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Blooms on McKenzie View Bike Loop

Published: May 27, 2016

Spring is popping up from all edges of the Eugene, Cascades & Coast region. Follow Adventure Specialist, Gabrielle Lent, on her bicycle voyage into the countryside where she spends a sunny afternoon exploring country roads, spotting wildflowers and picnicking by the river. 

Wind combed my hair through the vents of a helmet as my Kiva sandwich and I set out to cruise the McKenzie View Scenic Bike Loop on a bright Thursday afternoon with our tour guide, my dad. Starting in the Whiteaker Neighborhood we accessed the Ruth Bascom Bike Path by way of the River House and continued north to Delta Ponds, passing Marist High School, heading toward the intersection of Delta Highway and Green Acres Road.

On this stretch of path a blue-topped fire Fire Hydranthydrant caught my eye. Nestled in a gently rustling field, its yellow base seemed to bloom in blue. It was so cute; a rare urban flower growing up among others, more finite.

Going left on Delta Highway we reached Ayers Road and made our way through the residential streets near Gilham Elementary School. Taking a secret shortcut offered in the curves of a cul-de-sac, we reached Dale Avenue which fed us onto County Farm Road.

Wild SageI had a hot tip about a field of wild sage and kept my eyeballs peeled, looking for it. Soon, a soft-tufted purple sea presented itself behind the gates of Camp Harlow, not the wild patch I was hoping for but a beautiful manicure none the less. Gazing upon it, lyrics of a song by The Mountain Goats entered my mind and made me smile in appreciation of sage.

From County Farm we hit Coburg Road. Silently positioned across from Armitage Park I spotted the actual field of wild sage I was hoping for. Though slightly smaller it lay equally radiant, peacefully purple. We crossed the river via Armitage Bridge and made the first right onto McKenzie View Drive, weathering the slight inclines and savoring the slopes, riding to its end at Hill Road.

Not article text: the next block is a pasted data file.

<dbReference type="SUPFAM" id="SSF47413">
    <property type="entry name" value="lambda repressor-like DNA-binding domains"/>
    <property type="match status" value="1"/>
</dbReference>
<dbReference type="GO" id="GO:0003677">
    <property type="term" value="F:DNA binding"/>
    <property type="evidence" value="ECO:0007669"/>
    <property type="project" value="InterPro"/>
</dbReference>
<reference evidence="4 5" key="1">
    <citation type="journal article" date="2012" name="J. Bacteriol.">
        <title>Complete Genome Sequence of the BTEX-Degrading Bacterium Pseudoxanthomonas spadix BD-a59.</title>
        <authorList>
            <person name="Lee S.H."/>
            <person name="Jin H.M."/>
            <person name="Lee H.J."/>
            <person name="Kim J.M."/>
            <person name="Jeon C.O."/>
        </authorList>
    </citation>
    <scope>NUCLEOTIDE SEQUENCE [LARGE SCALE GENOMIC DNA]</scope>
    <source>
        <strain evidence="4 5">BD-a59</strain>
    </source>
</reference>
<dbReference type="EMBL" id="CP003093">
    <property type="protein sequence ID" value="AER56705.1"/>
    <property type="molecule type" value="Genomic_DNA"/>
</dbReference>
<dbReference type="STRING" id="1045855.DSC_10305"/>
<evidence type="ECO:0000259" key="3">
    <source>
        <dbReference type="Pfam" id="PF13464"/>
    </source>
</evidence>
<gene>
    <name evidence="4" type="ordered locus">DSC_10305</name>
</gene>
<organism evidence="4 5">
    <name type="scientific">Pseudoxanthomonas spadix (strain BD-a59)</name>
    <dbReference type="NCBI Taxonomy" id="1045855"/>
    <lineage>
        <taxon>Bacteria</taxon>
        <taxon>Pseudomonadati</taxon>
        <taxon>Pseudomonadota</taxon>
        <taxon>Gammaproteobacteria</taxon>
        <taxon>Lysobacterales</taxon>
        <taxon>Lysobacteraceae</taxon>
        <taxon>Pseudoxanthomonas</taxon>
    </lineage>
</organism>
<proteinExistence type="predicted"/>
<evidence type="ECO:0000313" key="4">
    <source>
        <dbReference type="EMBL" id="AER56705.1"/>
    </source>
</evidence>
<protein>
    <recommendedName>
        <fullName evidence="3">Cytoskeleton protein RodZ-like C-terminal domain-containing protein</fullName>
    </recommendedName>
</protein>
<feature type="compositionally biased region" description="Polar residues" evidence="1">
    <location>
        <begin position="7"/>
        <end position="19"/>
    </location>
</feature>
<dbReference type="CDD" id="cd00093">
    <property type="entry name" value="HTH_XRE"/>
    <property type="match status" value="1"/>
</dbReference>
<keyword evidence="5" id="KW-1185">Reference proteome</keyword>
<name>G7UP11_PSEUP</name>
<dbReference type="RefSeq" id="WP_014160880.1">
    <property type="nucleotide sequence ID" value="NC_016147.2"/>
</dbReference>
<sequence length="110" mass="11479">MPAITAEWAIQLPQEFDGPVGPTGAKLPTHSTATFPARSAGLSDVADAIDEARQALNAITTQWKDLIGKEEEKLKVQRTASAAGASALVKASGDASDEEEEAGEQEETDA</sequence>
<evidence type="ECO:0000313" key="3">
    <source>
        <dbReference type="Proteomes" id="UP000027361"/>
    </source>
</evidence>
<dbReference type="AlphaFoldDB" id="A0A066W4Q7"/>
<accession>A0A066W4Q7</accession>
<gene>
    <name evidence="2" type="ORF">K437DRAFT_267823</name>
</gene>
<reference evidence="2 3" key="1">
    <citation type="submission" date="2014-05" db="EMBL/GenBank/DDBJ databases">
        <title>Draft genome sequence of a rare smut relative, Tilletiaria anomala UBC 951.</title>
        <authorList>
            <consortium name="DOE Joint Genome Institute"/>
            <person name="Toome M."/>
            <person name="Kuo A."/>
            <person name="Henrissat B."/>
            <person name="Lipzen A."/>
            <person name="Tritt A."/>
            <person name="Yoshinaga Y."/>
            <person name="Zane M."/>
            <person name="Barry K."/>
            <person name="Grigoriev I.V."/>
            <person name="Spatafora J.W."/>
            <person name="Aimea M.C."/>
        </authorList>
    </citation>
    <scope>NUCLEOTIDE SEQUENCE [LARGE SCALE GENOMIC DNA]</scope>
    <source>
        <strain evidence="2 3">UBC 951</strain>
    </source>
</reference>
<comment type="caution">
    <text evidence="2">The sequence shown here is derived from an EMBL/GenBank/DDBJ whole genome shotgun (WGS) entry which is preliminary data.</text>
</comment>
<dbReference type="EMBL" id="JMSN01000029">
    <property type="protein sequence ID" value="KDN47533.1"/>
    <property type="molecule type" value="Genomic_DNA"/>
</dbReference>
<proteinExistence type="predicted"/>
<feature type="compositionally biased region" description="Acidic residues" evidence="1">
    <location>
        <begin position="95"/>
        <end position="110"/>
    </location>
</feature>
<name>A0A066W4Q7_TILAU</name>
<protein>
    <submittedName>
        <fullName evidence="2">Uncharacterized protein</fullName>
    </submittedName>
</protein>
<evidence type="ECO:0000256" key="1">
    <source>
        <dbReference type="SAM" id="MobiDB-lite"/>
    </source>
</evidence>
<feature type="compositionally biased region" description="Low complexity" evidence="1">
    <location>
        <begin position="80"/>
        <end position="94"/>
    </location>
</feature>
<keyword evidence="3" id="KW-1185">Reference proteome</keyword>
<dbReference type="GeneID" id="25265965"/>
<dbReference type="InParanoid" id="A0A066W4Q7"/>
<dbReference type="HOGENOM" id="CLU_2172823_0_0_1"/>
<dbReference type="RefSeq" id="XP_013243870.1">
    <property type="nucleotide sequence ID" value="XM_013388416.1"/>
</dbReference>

My sandwich was ready for me, so for lunBeaver Habitatch’s sake we hooked a left on Old Mohawk, a road not part of the loop. A scorched piece of earth from a recent controlled burn exposed a dirt path leading to a riverside beach. Here, I ate my sandwich. As I listened to the water flow, I reflected on a musing made by my dad during the day’s course. “You can forget just about anything, riding out here.” Feeling good with two clear minds (and one happy tummy) we mounted up and headed home.

Pink Flower To return, we rode Old Mohawk to Marcola Road, connecting to 42nd Street and riding Jasper to Clearwater, a natural area that is always a sensory delight. On this particular day, the rushing current of the river glinted like diamonds in the sun – what I like to call, “Little Mermaid water.” On the banks of the broken river that lay on the north side of the path, yellow iris’ rose wildly from tall grass. Enamored with the scene, I came close to running over a gopher snake basking in the warmth of the asphalt beneath my wheels. It was the second sizable snake I’d seen that day.

In total, our ride clocked in at about 36 miles. It should be stated that for the amount of time we spent on roads with cars, passing traffic was incredibly respectful of our space and safety which made the ride that much more comfortable. If you’re looking for a great way to spend a spring day, I suggest you follow these country roads, brace yourself for reptilian encounters, pack a Kiva sandwich and allow three hours to explore this area in bloom.

Author: Gabrielle Lent

Adventure Specialist Gabrielle loves discovering new places to escape in nature. She is deeply immersed in the Eugene arts community, enjoys all kinds of weather and rides her bike whenever she can.

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